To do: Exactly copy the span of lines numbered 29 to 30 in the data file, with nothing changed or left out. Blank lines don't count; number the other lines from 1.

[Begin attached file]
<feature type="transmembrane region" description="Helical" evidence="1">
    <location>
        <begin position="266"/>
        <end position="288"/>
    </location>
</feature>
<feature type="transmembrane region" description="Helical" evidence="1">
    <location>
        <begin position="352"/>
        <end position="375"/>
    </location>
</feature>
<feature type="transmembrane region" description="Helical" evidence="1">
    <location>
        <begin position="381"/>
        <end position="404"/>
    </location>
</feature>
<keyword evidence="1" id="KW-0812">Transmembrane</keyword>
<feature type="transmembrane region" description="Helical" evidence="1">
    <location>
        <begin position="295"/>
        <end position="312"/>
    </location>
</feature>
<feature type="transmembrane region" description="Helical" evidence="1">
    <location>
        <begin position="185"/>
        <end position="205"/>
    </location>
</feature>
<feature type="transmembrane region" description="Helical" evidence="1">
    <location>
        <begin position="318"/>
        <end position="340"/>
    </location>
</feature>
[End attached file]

        <end position="205"/>
    </location>